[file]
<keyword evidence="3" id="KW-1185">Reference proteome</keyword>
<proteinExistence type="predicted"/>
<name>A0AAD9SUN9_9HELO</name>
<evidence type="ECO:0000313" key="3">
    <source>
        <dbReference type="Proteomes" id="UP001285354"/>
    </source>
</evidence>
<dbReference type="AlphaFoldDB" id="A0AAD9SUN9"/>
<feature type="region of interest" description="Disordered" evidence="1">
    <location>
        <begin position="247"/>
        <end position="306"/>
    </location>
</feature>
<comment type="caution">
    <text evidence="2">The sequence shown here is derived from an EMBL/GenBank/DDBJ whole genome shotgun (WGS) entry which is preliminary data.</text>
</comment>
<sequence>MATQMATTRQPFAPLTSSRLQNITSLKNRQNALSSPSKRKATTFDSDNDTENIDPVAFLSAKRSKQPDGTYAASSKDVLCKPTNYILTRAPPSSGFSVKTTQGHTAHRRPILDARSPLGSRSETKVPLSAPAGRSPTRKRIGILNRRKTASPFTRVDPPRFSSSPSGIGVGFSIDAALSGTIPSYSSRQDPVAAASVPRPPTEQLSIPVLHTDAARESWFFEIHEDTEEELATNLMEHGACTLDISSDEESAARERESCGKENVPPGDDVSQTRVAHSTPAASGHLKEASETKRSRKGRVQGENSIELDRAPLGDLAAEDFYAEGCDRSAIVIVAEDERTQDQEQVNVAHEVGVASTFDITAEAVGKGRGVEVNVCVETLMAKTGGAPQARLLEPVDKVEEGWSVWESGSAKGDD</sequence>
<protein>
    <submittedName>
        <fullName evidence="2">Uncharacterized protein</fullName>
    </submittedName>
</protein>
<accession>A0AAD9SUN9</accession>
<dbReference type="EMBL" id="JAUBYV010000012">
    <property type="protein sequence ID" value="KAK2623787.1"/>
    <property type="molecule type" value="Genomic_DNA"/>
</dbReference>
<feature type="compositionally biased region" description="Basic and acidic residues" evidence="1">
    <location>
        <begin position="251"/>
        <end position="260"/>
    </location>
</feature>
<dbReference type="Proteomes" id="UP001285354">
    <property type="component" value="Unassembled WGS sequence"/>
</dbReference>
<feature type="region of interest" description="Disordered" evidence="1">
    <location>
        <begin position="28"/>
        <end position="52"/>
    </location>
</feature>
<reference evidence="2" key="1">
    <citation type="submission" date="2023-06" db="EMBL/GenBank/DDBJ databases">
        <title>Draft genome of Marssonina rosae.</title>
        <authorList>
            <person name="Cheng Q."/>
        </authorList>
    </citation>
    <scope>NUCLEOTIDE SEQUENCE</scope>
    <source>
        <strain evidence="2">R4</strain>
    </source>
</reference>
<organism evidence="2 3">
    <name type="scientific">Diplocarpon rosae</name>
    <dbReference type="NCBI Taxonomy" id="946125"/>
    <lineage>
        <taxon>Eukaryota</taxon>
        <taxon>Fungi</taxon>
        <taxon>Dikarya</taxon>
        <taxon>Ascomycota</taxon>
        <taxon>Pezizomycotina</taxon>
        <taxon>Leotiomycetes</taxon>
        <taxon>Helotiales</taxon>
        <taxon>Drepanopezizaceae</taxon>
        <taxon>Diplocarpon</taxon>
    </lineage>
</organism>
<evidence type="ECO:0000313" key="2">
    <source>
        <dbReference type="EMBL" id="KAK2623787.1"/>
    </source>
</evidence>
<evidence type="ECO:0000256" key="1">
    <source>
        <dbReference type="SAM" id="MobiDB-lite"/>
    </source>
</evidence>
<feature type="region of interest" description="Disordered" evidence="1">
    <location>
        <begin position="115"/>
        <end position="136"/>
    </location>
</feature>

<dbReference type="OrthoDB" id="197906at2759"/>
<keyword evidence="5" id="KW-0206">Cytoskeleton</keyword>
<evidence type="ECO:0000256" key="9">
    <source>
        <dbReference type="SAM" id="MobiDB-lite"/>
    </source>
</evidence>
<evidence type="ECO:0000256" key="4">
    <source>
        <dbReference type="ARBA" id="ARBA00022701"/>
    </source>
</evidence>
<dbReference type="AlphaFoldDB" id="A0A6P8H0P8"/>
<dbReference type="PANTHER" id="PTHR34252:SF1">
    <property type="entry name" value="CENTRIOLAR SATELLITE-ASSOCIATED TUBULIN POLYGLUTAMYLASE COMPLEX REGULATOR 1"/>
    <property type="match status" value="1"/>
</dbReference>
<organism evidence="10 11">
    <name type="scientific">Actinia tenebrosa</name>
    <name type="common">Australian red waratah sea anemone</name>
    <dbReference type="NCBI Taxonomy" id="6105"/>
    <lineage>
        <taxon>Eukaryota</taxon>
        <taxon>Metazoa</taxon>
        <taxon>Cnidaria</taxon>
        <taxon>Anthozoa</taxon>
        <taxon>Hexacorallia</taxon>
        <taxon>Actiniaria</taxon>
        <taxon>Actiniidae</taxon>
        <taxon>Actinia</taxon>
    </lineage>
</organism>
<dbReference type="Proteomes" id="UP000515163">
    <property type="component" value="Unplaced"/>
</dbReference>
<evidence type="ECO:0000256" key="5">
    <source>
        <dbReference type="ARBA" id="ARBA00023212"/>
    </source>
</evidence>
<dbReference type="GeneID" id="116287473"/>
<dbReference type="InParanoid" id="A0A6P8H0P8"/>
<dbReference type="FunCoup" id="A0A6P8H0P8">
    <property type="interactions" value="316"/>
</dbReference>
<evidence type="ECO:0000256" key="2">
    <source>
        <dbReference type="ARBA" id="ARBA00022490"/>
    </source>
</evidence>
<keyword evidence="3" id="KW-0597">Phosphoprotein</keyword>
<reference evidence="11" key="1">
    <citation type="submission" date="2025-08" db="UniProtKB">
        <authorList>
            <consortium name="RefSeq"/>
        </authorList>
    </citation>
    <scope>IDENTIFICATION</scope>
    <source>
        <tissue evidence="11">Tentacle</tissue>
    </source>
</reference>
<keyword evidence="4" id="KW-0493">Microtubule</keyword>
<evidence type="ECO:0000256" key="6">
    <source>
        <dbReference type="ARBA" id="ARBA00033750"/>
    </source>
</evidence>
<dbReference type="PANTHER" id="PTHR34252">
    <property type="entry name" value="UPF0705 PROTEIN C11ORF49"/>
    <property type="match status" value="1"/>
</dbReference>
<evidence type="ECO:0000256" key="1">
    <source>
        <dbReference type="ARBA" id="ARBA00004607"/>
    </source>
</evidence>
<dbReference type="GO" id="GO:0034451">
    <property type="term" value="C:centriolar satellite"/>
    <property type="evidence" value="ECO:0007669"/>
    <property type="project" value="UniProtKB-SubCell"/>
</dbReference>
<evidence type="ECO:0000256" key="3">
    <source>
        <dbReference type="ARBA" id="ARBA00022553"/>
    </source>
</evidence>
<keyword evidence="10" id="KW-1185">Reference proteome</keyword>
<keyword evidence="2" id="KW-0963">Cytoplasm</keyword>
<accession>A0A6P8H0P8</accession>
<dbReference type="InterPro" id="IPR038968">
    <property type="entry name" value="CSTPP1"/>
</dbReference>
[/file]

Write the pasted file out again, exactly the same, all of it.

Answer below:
<keyword evidence="3" id="KW-1185">Reference proteome</keyword>
<proteinExistence type="predicted"/>
<name>A0AAD9SUN9_9HELO</name>
<evidence type="ECO:0000313" key="3">
    <source>
        <dbReference type="Proteomes" id="UP001285354"/>
    </source>
</evidence>
<dbReference type="AlphaFoldDB" id="A0AAD9SUN9"/>
<feature type="region of interest" description="Disordered" evidence="1">
    <location>
        <begin position="247"/>
        <end position="306"/>
    </location>
</feature>
<comment type="caution">
    <text evidence="2">The sequence shown here is derived from an EMBL/GenBank/DDBJ whole genome shotgun (WGS) entry which is preliminary data.</text>
</comment>
<sequence>MATQMATTRQPFAPLTSSRLQNITSLKNRQNALSSPSKRKATTFDSDNDTENIDPVAFLSAKRSKQPDGTYAASSKDVLCKPTNYILTRAPPSSGFSVKTTQGHTAHRRPILDARSPLGSRSETKVPLSAPAGRSPTRKRIGILNRRKTASPFTRVDPPRFSSSPSGIGVGFSIDAALSGTIPSYSSRQDPVAAASVPRPPTEQLSIPVLHTDAARESWFFEIHEDTEEELATNLMEHGACTLDISSDEESAARERESCGKENVPPGDDVSQTRVAHSTPAASGHLKEASETKRSRKGRVQGENSIELDRAPLGDLAAEDFYAEGCDRSAIVIVAEDERTQDQEQVNVAHEVGVASTFDITAEAVGKGRGVEVNVCVETLMAKTGGAPQARLLEPVDKVEEGWSVWESGSAKGDD</sequence>
<protein>
    <submittedName>
        <fullName evidence="2">Uncharacterized protein</fullName>
    </submittedName>
</protein>
<accession>A0AAD9SUN9</accession>
<dbReference type="EMBL" id="JAUBYV010000012">
    <property type="protein sequence ID" value="KAK2623787.1"/>
    <property type="molecule type" value="Genomic_DNA"/>
</dbReference>
<feature type="compositionally biased region" description="Basic and acidic residues" evidence="1">
    <location>
        <begin position="251"/>
        <end position="260"/>
    </location>
</feature>
<dbReference type="Proteomes" id="UP001285354">
    <property type="component" value="Unassembled WGS sequence"/>
</dbReference>
<feature type="region of interest" description="Disordered" evidence="1">
    <location>
        <begin position="28"/>
        <end position="52"/>
    </location>
</feature>
<reference evidence="2" key="1">
    <citation type="submission" date="2023-06" db="EMBL/GenBank/DDBJ databases">
        <title>Draft genome of Marssonina rosae.</title>
        <authorList>
            <person name="Cheng Q."/>
        </authorList>
    </citation>
    <scope>NUCLEOTIDE SEQUENCE</scope>
    <source>
        <strain evidence="2">R4</strain>
    </source>
</reference>
<organism evidence="2 3">
    <name type="scientific">Diplocarpon rosae</name>
    <dbReference type="NCBI Taxonomy" id="946125"/>
    <lineage>
        <taxon>Eukaryota</taxon>
        <taxon>Fungi</taxon>
        <taxon>Dikarya</taxon>
        <taxon>Ascomycota</taxon>
        <taxon>Pezizomycotina</taxon>
        <taxon>Leotiomycetes</taxon>
        <taxon>Helotiales</taxon>
        <taxon>Drepanopezizaceae</taxon>
        <taxon>Diplocarpon</taxon>
    </lineage>
</organism>
<evidence type="ECO:0000313" key="2">
    <source>
        <dbReference type="EMBL" id="KAK2623787.1"/>
    </source>
</evidence>
<evidence type="ECO:0000256" key="1">
    <source>
        <dbReference type="SAM" id="MobiDB-lite"/>
    </source>
</evidence>
<feature type="region of interest" description="Disordered" evidence="1">
    <location>
        <begin position="115"/>
        <end position="136"/>
    </location>
</feature>

<dbReference type="OrthoDB" id="197906at2759"/>
<keyword evidence="5" id="KW-0206">Cytoskeleton</keyword>
<evidence type="ECO:0000256" key="9">
    <source>
        <dbReference type="SAM" id="MobiDB-lite"/>
    </source>
</evidence>
<evidence type="ECO:0000256" key="4">
    <source>
        <dbReference type="ARBA" id="ARBA00022701"/>
    </source>
</evidence>
<dbReference type="AlphaFoldDB" id="A0A6P8H0P8"/>
<dbReference type="PANTHER" id="PTHR34252:SF1">
    <property type="entry name" value="CENTRIOLAR SATELLITE-ASSOCIATED TUBULIN POLYGLUTAMYLASE COMPLEX REGULATOR 1"/>
    <property type="match status" value="1"/>
</dbReference>
<organism evidence="10 11">
    <name type="scientific">Actinia tenebrosa</name>
    <name type="common">Australian red waratah sea anemone</name>
    <dbReference type="NCBI Taxonomy" id="6105"/>
    <lineage>
        <taxon>Eukaryota</taxon>
        <taxon>Metazoa</taxon>
        <taxon>Cnidaria</taxon>
        <taxon>Anthozoa</taxon>
        <taxon>Hexacorallia</taxon>
        <taxon>Actiniaria</taxon>
        <taxon>Actiniidae</taxon>
        <taxon>Actinia</taxon>
    </lineage>
</organism>
<dbReference type="Proteomes" id="UP000515163">
    <property type="component" value="Unplaced"/>
</dbReference>
<evidence type="ECO:0000256" key="5">
    <source>
        <dbReference type="ARBA" id="ARBA00023212"/>
    </source>
</evidence>
<dbReference type="GeneID" id="116287473"/>
<dbReference type="InParanoid" id="A0A6P8H0P8"/>
<dbReference type="FunCoup" id="A0A6P8H0P8">
    <property type="interactions" value="316"/>
</dbReference>
<evidence type="ECO:0000256" key="2">
    <source>
        <dbReference type="ARBA" id="ARBA00022490"/>
    </source>
</evidence>
<keyword evidence="3" id="KW-0597">Phosphoprotein</keyword>
<reference evidence="11" key="1">
    <citation type="submission" date="2025-08" db="UniProtKB">
        <authorList>
            <consortium name="RefSeq"/>
        </authorList>
    </citation>
    <scope>IDENTIFICATION</scope>
    <source>
        <tissue evidence="11">Tentacle</tissue>
    </source>
</reference>
<keyword evidence="4" id="KW-0493">Microtubule</keyword>
<evidence type="ECO:0000256" key="6">
    <source>
        <dbReference type="ARBA" id="ARBA00033750"/>
    </source>
</evidence>
<dbReference type="PANTHER" id="PTHR34252">
    <property type="entry name" value="UPF0705 PROTEIN C11ORF49"/>
    <property type="match status" value="1"/>
</dbReference>
<evidence type="ECO:0000256" key="1">
    <source>
        <dbReference type="ARBA" id="ARBA00004607"/>
    </source>
</evidence>
<dbReference type="GO" id="GO:0034451">
    <property type="term" value="C:centriolar satellite"/>
    <property type="evidence" value="ECO:0007669"/>
    <property type="project" value="UniProtKB-SubCell"/>
</dbReference>
<evidence type="ECO:0000256" key="3">
    <source>
        <dbReference type="ARBA" id="ARBA00022553"/>
    </source>
</evidence>
<keyword evidence="10" id="KW-1185">Reference proteome</keyword>
<keyword evidence="2" id="KW-0963">Cytoplasm</keyword>
<accession>A0A6P8H0P8</accession>
<dbReference type="InterPro" id="IPR038968">
    <property type="entry name" value="CSTPP1"/>
</dbReference>